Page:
1. Are we able to select one project into multiple Solar Utility Ownership Categories, or would this require multiple bids?
2. Do certain fields only need to be filled out depending on which Asset Procurement category is chosen?
3. For projects that are bid as both PPA and Utility Ownership, can both options be selected for "shortlisting" following Phase I, or would the project just be considered "shortlisted"?
Answer: One Proposal (which is one interconnection queue number) may only select one of the Utility Ownership Track options; it may select Asset Transfer OR Asset Transfer + EPC OR Build Own Transfer. Fields are marked accordingly if they only pertain to a certain track, and if there is a question as to whether a field is required for a particular track; please submit that question. Projects that are invited to Step 2 of the RFP that have bid both tracks are still eligible to be selected in either track.
Published On: 07/12/2022
Question: Does Duke intend to take advantage of the federal ITC in a Build Transfer scenario?
Answer: Yes, any ITC benefits for a utility-owned solar project will ultimately flow through to customers, pursuant to the cost-of-service recovery established by HB951. The ITC benefit would be the same whether it is an Asset Transfer only Proposal, Asset Transfer + EPC Proposal, Build-own-transfer Proposal, or self-developed proposal. MP’s are instructed to provide details regarding ITC qualification details in the bid form, i.e. what ITC level will the project qualify for and by what method, etc. Refer to the bid form for specific questions.
Published On: 07/14/2022
Question: Some projects are early stage and have not had sub pad coordinates confirmed yet. Is this a required input?
Answer: While a bid may be submitted without the corner coordinates completed, this piece of information often slows the interconnection process and it is recommended to establish the corner coordinates early to help smooth interconnection study process as the project proceeds.
Published On: 07/14/2022
Question: Line item 144 on the Bid Input form tab for Utility Ownership asks to provide the "Corner Coordinates of Interconnection Facilities Pad:"
While we could identify and provide values for the substation, they would certainly change over time. We have provided POI coordinates. I am hoping that is enough, otherwise the corner values would be way off by the time for construction. Must we submit?
Published On: 07/14/2022
Question: What is the difference between nameplate capacity and generating capacity (AC)?
Answer: Nameplate Capacity and Generating Capacity are defined terms under the interconnection procedures.
Under the NCIP, the terms are defined as follows:
Nameplate Capacity - The term “Nameplate Capacity” shall mean the manufacturer’s nameplate rated output capability of the generator. For multi-unit generator facilities, the “Nameplate Capacity” of the facility shall be the sum of the individual manufacturer’s nameplate rated output capabilities of the generators.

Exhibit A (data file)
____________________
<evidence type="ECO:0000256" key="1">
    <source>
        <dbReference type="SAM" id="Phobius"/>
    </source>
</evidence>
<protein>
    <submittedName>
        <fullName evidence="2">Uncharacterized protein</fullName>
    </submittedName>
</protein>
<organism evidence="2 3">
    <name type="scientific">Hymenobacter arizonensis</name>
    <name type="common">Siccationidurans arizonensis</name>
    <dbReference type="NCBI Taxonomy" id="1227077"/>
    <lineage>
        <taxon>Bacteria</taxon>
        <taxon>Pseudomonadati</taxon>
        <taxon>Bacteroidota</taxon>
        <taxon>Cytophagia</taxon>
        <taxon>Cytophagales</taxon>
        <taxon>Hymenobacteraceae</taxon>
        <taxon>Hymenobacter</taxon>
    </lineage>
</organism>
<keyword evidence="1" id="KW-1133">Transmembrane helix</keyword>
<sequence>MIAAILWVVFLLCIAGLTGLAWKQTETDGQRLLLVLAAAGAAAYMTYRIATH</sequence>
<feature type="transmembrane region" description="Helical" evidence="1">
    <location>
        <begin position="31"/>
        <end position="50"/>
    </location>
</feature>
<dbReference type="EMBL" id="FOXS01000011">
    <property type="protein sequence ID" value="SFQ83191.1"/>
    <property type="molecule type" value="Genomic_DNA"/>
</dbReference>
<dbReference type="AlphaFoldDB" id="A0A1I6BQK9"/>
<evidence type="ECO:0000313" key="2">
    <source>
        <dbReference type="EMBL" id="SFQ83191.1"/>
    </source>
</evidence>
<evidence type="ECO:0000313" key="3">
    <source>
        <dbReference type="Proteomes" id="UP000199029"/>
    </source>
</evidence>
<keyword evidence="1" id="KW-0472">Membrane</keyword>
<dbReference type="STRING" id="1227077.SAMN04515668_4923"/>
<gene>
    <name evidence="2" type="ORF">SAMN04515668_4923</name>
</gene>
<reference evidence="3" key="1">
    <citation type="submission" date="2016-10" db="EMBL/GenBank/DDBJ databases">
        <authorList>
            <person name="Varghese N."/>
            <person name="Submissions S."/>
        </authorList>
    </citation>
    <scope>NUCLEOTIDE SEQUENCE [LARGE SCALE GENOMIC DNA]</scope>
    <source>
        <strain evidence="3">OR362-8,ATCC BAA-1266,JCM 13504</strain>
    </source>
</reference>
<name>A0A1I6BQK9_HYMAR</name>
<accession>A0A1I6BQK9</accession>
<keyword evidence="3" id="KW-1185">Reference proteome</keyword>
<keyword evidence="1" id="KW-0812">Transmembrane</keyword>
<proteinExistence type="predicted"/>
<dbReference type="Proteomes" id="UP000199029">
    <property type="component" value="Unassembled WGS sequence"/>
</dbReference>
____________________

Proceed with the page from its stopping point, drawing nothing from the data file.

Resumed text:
Generating Capacity or Maximum Generating Capacity - The term shall mean the maximum continuous electrical output of the Generating Facility at any time as measured at the Point of Interconnection and the maximum kW delivered to the Utility during any metering period. Requested Maximum Generating Capacity will be specified by the Interconnection Customer in the Interconnection Request and an approved Maximum Generating Capacity will subsequently be included as a limitation in the Interconnection Agreement.
Under the SCGIP’s Glossary of Terms, the terms are defined as follows:
Maximum Physical Export Capability Requested – The term shall mean the maximum continuous electrical output of the Generating Facility at any time at a power factor of approximately unity as measured at the Point of Interconnection and the maximum kW delivered to the Utility during any metering period.
Nameplate Capacity – The term “Nameplate Capacity” shall mean the manufacturer’s nameplate rated output capability of the generator, based on alternating current (AC). For multi-unit generator facilities, the “Nameplate Capacity” of the facility shall be the sum of the individual manufacturer’s nameplate rated output capabilities of the generators. For inverter-based Generating Facilities, the maximum rated capacity or “Nameplate Capacity” shall be the sum of the inverters maximum rated capacity AC in megawatts.
The FERC LGIP only defines Generating Facility Capacity:
Generating Facility Capacity shall mean the net capacity, in kW or MW, as applicable, of the Generating Facility and the aggregate net capacity of the Generating Facility where it includes multiple energy production devices.
Published On: 07/20/2022
Question: Some of Duke's prior issued IAs have offered the Customer the option to elect to pay a Monthly Charge (based on some percentage multiplier applied to the Interconnection Costs) over the life of the IA rather than paying for the Interconnection Costs upfront or over the period of construction. Will the IAs for both DEC and DEP DISIS projects offer the Customer the ability to elect such a Monthly Charge? This would be helpful for Customers to better manage Interconnection Facilities cost risk under a UOT track bid on the basis of APA without EPC. That is, the Customer could avoid incurring Interconnection Facilities costs on "its watch" (i.e., before Closing) and shift the uncertainty/timing of payment for actual Interconnection Costs to "Duke's watch" (i.e., after Closing).
Answer: In DEP, the contributory and non-contributory payment options are available for state jurisdictional projects. In DEC, an interconnecting customer may request “pre-payment” for state jurisdictional projects. Both Interconnection Agreements (“IAs”) will allow the customer to pay in terms of a monthly charge or up-front.